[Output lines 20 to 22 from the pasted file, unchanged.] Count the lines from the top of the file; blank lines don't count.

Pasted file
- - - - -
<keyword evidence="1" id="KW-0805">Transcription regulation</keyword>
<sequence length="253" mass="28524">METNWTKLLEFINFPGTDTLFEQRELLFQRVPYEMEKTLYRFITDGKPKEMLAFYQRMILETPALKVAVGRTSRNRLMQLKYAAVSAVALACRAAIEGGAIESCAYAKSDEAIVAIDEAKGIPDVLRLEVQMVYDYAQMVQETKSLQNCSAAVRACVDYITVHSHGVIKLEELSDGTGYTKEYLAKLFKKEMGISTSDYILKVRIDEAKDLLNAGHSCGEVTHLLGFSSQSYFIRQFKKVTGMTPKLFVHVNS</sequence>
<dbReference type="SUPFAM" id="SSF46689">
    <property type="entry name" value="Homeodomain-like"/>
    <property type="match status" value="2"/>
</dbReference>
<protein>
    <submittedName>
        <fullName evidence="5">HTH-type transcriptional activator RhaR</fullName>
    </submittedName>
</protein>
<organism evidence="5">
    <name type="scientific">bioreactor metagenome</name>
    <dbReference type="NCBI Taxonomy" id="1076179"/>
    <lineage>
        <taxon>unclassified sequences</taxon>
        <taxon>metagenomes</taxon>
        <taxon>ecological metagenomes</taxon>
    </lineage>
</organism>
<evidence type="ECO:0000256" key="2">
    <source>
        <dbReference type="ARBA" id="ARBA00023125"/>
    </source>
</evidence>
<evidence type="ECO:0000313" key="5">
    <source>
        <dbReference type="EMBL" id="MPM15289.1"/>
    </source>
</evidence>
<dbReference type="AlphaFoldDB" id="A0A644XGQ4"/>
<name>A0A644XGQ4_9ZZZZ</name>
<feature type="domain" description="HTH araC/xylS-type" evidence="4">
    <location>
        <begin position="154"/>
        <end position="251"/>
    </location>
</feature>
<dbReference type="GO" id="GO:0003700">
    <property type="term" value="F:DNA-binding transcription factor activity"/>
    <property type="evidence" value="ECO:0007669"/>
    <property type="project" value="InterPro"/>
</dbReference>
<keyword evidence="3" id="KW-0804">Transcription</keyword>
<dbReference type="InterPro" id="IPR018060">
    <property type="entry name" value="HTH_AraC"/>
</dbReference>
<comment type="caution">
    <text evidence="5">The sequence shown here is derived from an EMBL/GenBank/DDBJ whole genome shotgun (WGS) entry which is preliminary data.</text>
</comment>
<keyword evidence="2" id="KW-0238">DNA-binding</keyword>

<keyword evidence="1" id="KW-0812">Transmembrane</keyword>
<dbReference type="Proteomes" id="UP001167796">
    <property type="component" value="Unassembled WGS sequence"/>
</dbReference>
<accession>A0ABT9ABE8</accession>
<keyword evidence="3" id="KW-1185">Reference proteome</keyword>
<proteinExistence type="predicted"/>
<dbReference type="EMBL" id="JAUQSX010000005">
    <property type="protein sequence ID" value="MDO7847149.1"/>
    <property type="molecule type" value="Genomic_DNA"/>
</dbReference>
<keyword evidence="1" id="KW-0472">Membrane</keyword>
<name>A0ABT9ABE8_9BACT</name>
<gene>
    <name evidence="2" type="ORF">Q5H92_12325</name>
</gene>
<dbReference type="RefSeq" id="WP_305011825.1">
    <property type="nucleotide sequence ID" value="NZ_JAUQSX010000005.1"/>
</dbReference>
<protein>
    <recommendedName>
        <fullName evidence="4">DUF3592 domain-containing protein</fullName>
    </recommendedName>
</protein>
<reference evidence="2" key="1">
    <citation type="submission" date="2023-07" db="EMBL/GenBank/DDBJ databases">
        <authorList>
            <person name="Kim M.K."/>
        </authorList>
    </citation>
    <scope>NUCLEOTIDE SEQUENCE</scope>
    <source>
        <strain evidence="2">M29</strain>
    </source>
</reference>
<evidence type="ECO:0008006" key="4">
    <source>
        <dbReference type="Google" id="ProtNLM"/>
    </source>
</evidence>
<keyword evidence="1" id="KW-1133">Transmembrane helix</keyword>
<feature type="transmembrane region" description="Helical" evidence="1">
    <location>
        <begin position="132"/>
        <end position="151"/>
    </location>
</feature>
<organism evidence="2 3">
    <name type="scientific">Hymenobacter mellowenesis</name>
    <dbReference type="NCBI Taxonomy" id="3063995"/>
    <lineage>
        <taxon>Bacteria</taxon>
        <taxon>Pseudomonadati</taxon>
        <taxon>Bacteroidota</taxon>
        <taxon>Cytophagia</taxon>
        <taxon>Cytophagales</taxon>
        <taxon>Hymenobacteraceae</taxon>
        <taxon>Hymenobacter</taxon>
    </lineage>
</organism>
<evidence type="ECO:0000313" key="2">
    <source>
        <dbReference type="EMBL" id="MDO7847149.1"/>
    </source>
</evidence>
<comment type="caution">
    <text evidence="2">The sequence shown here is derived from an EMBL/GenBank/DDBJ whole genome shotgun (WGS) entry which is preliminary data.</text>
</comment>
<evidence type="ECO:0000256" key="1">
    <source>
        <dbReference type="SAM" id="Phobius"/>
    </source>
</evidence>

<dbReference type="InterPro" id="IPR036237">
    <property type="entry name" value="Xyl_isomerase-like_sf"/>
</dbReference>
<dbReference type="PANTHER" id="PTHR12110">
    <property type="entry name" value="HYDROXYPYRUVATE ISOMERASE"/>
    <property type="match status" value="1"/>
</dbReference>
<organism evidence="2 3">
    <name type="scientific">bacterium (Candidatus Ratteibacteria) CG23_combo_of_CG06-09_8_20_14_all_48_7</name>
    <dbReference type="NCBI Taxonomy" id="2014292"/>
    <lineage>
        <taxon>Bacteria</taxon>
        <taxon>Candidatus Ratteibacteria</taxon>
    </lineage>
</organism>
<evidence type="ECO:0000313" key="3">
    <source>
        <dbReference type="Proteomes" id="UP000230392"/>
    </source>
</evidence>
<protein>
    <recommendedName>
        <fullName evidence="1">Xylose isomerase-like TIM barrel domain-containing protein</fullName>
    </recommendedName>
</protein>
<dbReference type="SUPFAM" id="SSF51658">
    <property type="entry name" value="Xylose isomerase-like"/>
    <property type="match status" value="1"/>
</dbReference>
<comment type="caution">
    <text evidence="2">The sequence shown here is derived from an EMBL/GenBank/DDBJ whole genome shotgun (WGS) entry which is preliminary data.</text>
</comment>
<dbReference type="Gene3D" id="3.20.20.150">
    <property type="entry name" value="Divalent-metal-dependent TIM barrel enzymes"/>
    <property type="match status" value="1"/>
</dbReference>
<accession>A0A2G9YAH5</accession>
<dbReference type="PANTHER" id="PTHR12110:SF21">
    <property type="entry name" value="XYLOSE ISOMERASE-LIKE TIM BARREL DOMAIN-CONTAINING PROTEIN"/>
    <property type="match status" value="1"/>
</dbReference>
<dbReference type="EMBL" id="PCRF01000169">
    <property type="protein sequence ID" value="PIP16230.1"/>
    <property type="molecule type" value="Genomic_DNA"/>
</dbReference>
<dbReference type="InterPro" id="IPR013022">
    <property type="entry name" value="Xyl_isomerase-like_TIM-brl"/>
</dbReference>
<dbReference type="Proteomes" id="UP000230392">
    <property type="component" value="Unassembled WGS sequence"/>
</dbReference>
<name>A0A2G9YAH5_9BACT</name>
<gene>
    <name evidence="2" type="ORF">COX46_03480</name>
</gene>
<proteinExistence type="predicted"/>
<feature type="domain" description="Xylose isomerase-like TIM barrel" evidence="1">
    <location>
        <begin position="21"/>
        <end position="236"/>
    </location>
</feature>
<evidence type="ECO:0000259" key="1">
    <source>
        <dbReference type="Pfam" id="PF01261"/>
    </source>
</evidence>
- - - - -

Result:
</organism>
<evidence type="ECO:0000256" key="2">
    <source>